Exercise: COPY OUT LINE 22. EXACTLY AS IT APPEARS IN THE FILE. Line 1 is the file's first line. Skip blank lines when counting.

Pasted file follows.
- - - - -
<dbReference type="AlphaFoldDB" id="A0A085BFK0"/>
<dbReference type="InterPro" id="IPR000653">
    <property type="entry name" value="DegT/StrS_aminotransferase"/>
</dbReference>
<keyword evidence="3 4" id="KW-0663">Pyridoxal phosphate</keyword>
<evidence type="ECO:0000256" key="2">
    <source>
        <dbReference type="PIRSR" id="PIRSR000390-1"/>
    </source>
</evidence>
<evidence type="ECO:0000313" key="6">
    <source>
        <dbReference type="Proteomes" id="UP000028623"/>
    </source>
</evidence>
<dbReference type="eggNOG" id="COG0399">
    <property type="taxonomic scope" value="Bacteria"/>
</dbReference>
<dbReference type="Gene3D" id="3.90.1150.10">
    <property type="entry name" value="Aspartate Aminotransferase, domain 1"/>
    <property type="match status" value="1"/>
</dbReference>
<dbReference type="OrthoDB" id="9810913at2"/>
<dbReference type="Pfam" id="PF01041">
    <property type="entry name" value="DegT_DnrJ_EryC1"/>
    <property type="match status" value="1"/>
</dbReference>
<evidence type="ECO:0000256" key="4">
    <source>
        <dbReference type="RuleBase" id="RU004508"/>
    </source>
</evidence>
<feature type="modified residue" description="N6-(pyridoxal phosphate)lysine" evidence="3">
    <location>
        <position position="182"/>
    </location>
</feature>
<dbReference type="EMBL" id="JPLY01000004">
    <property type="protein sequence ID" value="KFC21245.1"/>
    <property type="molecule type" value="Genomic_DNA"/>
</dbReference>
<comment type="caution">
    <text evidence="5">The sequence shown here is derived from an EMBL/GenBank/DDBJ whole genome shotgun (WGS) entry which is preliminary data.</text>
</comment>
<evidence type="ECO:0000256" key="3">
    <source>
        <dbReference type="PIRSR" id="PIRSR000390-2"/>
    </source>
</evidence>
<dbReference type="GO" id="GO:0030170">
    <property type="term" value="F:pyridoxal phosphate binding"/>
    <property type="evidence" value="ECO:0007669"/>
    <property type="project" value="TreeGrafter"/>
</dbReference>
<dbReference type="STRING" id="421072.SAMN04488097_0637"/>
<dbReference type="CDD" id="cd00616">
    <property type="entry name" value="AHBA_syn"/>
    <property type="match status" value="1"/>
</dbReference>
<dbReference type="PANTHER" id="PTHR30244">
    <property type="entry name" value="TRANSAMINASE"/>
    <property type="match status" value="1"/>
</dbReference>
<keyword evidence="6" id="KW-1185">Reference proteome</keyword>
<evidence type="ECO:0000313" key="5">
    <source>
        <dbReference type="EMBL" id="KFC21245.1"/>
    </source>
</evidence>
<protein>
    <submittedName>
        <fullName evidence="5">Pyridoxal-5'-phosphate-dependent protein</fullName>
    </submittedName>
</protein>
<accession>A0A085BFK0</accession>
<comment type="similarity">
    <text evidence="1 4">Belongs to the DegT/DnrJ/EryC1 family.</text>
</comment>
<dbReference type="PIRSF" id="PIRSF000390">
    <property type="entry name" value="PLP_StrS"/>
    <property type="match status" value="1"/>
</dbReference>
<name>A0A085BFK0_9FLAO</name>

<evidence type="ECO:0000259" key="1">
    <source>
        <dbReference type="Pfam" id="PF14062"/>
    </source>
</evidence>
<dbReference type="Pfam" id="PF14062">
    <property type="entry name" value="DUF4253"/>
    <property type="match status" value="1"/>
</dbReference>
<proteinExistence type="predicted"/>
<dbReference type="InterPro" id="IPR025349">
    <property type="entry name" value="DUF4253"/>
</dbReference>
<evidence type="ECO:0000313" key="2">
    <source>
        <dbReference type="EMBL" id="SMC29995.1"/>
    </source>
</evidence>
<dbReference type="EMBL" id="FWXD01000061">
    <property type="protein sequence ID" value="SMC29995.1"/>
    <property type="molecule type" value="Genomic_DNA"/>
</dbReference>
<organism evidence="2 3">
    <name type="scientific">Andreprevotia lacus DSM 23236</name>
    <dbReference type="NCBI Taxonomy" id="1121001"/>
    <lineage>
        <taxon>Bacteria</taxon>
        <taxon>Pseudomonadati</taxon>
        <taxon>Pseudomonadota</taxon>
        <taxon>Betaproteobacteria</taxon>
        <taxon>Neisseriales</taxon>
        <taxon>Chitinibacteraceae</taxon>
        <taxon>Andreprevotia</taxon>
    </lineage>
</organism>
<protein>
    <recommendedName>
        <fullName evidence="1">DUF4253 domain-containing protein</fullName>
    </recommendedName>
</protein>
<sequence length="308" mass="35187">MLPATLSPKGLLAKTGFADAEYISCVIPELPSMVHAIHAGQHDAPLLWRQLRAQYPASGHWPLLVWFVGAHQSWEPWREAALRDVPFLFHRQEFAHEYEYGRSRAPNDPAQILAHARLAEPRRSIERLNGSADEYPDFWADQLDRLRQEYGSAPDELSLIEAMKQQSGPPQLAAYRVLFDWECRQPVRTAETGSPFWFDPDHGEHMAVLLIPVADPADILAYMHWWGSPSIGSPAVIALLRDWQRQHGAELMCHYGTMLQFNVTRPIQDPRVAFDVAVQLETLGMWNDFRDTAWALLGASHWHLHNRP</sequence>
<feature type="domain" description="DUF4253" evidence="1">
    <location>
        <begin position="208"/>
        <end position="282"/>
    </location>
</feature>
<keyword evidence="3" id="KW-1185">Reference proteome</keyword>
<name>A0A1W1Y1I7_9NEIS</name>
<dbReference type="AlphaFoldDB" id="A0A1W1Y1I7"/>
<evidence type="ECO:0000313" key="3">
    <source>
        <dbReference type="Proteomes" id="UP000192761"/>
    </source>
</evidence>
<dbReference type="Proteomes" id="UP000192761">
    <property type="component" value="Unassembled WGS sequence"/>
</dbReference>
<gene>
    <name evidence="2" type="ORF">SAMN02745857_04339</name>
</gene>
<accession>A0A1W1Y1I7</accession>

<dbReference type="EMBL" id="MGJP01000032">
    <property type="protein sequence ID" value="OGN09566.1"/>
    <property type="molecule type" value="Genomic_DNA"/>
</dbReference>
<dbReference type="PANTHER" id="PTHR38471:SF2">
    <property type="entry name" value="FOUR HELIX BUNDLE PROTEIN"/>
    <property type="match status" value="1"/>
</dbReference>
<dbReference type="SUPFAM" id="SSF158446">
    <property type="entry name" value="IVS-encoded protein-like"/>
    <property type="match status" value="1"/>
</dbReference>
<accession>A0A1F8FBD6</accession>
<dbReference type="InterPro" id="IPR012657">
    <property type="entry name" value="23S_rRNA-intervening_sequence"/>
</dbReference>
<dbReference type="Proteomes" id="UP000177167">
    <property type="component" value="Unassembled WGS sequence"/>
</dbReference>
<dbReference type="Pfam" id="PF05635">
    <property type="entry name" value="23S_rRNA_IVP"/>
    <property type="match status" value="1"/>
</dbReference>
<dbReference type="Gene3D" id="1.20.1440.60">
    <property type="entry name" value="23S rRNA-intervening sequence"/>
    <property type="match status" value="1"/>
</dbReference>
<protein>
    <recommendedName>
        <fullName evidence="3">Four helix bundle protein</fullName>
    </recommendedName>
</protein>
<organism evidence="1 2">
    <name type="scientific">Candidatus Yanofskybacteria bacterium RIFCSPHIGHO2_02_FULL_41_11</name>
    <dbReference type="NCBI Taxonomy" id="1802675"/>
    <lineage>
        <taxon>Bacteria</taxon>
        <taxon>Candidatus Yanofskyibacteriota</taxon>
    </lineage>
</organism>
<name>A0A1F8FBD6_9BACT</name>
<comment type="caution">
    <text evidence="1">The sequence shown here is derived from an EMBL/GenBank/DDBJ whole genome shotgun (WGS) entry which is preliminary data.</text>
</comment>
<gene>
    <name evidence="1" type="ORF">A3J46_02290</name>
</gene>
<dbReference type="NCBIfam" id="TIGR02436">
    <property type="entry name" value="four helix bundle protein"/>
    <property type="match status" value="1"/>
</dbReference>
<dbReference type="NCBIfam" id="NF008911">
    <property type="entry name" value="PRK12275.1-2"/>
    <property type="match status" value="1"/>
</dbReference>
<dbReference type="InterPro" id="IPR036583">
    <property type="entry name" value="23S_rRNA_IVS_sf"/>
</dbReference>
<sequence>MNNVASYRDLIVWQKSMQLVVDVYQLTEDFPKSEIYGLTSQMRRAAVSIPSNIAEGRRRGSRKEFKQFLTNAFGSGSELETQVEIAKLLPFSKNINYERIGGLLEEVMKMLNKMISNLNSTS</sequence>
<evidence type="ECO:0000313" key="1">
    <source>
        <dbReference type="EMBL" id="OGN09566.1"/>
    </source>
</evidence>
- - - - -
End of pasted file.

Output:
</dbReference>